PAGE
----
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    The Drowned and the Saved (Paperback) By (author) Primo Levi, Translated by Raymond Rosenthal

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    DescriptionShortly after completing THE DROWNED AND THE SAVED, Primo Levi committed suicide. The matter of his death was sudden, violent and unpremiditated, and there were some who argue that he killed himself because he was tormented by guilt - guilt that he had survived the horrors of Auschwitz while others, better than he, had gone to the wall. THE DROWNED AND THE SAVED is Levi's impassioned attempt to understand the 'rationale' behind the concentration camps, was completed shortly before his tragic death in 1987. THE DROWNED AND THE SAVED dispels the myth that Primo Levi forgave the Germans for what they did to his people. He didn't and couldn't forgive. He refused, however, to indulge in what he called 'the bestial vice of hatred' which is an entirely different matter. The voice that sounds in his writing is that of a reasonable man...it warns and reminds us that the unimaginable can happen again. A would-be tyrant is waiting in the wings, with 'beautiful words' on his lips. The book is constantly impressing on us the need to learn from the past, to make sense of the senseless' PAUL BAILEY

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  • Full bibliographic data for The Drowned and the Saved

    The Drowned and the Saved
    Authors and contributors
    By (author) Primo Levi, Translated by Raymond Rosenthal
    Physical properties
    Format: Paperback
    Number of pages: 192
    Width: 124 mm
    Height: 196 mm
    Thickness: 16 mm
    Weight: 159 g
    ISBN 13: 9780349100470
    ISBN 10: 0349100470

    BIC subject category V2: HBG
    Nielsen BookScan Product Class 3: T4.2
    BIC subject category V2: BG, HBWQ, JWLF
    BIC language qualifier (language as subject) V2: 2ADT
    BIC geographical qualifier V2: 1DFG
    BIC E4L: HIS
    BIC subject category V2: HBJD, HBTZ1
    BIC geographical qualifier V2: 1DVP
    LC subject heading:
    Libri: B-236
    BIC subject category V2: HBW
    Warengruppen-Systematik des deutschen Buchhandels: 15700
    Libri: B-232
    LC classification: D810.J4
    DC21: 853.914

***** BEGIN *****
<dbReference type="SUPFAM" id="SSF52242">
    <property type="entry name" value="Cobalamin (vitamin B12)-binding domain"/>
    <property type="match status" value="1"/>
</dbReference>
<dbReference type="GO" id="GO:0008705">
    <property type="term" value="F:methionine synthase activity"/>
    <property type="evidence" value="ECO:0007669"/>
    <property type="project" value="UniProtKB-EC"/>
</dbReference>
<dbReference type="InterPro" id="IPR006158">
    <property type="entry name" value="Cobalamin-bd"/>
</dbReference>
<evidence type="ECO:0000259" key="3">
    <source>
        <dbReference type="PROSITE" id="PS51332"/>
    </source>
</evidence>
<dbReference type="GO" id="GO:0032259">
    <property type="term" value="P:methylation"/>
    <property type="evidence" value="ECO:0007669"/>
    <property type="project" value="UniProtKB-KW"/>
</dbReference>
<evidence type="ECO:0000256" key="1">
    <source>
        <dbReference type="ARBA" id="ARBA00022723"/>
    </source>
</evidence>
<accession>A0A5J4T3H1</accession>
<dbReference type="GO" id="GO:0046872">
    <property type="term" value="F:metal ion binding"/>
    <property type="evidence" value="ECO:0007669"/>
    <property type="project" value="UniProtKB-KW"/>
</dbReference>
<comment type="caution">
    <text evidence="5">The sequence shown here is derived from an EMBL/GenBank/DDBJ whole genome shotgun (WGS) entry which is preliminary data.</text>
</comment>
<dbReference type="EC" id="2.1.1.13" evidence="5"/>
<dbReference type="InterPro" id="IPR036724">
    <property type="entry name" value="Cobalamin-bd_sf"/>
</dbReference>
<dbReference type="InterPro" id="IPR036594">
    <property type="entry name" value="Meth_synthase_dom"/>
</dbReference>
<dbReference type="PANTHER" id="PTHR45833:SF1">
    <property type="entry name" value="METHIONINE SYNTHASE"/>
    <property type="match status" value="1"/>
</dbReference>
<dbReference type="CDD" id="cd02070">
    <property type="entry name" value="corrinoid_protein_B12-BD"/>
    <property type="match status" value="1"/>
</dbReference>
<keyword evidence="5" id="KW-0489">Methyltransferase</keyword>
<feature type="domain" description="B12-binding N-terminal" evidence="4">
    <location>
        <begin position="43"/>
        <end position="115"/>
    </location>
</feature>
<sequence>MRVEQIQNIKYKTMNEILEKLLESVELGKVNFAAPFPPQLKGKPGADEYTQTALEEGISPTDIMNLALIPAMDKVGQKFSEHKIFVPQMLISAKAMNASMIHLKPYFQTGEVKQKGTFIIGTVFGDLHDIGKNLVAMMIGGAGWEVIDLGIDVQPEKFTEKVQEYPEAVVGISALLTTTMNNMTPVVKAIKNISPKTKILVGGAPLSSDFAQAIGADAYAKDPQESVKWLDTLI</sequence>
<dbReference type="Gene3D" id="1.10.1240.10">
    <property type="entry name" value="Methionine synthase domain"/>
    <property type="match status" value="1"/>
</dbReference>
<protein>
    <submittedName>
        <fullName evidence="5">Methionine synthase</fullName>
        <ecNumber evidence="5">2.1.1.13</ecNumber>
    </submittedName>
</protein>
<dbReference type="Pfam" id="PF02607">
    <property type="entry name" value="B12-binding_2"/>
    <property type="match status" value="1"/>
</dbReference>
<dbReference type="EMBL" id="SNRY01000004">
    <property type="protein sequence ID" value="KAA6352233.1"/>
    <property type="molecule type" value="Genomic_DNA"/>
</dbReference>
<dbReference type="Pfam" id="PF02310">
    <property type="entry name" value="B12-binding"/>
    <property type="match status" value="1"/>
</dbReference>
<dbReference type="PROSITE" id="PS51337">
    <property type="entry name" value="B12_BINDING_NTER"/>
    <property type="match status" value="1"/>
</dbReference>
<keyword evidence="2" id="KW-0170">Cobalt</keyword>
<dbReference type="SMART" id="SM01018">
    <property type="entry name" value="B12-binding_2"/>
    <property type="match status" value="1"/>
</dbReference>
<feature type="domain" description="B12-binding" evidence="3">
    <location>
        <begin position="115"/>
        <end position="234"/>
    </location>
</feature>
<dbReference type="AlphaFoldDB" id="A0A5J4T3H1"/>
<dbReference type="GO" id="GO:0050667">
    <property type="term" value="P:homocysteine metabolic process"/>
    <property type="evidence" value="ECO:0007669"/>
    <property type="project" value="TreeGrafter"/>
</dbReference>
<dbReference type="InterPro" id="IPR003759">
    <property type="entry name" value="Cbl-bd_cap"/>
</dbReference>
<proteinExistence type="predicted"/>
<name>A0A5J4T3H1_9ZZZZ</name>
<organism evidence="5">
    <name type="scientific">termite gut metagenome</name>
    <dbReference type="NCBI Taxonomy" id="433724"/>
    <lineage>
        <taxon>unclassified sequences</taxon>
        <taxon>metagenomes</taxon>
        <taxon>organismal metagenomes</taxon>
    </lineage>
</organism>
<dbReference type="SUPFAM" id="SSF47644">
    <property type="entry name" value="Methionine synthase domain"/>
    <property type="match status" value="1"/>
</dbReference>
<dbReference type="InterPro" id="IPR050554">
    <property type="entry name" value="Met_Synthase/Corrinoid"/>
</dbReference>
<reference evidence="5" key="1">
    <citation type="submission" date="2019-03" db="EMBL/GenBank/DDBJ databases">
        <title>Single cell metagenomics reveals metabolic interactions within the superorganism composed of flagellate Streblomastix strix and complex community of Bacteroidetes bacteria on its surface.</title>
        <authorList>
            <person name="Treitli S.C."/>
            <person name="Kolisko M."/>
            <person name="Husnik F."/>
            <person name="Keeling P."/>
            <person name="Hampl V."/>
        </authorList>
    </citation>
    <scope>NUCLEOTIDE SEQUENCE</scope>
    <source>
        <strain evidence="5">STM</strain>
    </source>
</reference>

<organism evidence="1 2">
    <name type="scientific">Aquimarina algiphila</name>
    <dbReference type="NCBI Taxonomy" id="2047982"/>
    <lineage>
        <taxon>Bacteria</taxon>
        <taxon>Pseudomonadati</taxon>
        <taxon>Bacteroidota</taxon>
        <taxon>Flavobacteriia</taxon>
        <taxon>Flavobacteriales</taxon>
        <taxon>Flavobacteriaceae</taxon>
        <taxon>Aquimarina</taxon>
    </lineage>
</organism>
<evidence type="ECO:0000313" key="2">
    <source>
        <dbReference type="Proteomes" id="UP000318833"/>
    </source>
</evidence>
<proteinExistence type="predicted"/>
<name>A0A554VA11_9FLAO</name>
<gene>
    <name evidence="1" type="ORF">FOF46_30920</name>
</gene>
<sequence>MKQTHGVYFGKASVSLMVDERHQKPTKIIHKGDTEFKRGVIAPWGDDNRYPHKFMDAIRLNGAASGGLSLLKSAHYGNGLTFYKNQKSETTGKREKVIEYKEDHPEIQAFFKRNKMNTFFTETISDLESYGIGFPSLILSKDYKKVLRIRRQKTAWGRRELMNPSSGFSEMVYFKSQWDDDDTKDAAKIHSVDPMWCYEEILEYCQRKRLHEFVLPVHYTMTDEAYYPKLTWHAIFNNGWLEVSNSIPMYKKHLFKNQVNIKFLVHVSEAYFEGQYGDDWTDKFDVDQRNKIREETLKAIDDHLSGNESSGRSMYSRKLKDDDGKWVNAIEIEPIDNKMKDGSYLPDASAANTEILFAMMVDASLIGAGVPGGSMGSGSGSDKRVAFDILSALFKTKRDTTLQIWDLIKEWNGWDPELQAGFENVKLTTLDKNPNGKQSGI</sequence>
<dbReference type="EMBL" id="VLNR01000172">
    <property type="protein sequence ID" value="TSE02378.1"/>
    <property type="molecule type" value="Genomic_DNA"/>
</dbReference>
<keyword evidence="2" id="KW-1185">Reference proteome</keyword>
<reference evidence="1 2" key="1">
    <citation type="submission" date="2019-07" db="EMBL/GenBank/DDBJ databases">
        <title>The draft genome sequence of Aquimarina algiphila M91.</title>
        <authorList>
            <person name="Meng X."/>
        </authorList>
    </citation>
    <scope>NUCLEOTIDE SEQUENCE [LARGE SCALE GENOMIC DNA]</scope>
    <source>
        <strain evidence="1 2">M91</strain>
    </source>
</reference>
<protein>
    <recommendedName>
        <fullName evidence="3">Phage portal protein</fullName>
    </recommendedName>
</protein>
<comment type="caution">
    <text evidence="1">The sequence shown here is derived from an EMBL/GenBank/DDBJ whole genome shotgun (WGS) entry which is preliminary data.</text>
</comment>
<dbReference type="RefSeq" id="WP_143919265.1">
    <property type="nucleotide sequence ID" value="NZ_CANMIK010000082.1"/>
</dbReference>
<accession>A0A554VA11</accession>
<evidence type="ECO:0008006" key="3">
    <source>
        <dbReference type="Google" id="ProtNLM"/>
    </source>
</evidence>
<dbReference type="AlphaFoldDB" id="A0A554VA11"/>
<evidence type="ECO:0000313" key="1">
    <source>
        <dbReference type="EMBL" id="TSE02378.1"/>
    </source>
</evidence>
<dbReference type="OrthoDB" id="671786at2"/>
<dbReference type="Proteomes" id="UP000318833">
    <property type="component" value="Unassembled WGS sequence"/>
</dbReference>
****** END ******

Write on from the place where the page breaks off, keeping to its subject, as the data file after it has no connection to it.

BISAC V2.8: HIS043000
    BIC subject category V2: 2ADT, 1DFG, 1DVP
    Illustrations note
    20 cm
    Little, Brown Book Group
    Imprint name
    Publication date
    01 February 1989
    Publication City/Country
    Author Information
    Primo Levi was born in Turin in 1919 and trained as a chemist. Arrested as a member of the anti-fascist resistance during the war, he was deported to Auschwitz. His experiences there are described in his two classic autobiographical works, IF THIS IS A MAN and THE TRUCE.
    Review quote
    Levi writes of unspeakable things with charity, clarity and objectivity SUNDAY TIMES Levi's work is a model of patience and hard-won enlightenment, a search for illumination in places where there appeared to be none. DAILY TELEGRAPH It is, as always, an intellectual and aesthetic pleasure to follow the perfection of style, the manner of exposition, both subtle and lucid. OBSERVER The horror of what he reveals is made all the more terrifying by a prose style which is cool, clear and unsparing. The most powerful message to emerge from this book is that we must learn the lessons of history so as not to repeat its mistakes. YORKSHIRE POST
    Review text
    Levi's last book - he committed suicide earlier this year - and one of resubstantiation, distinctions drawn, and unambiguous sadness bordering on despair. The book begins with an essay on privilege, the special position survivors of Hell - as Levi was - had and have: "At a distance of years one can today definitely affirm that the history of the Lagers has been written almost exclusively by whose who, like myself, never fathomed them to the bottom. Those who did so did not return, or their capacity for observation was paralyzed by suffering and incomprehension." This leads to a meditation on the treacherous if inevitable renovations of memory, and then - chillingly yet logically (Levi's special gift) - into mention of suicide itself, in an essay called "Shame": of the horror of the saved, and how that horror only increases, not decreases, as the years go by and the greater original Horror turns less distinct in consciousness. Levi writes too about the German reaction to his great Survival in Auschwitz and further addresses some of the Holocaust shibboleths now current, the naive (why didn't the Jews fight back?) as well as the sophisticated (inner spiritual reserve being a determinant to survival). But it is the brooding and scarily precise beginning of the book, from which Levi's exhaustion as witness pulses, that serves as the unforgettable coda to a remarkable writer's impossible life. (Kirkus Reviews)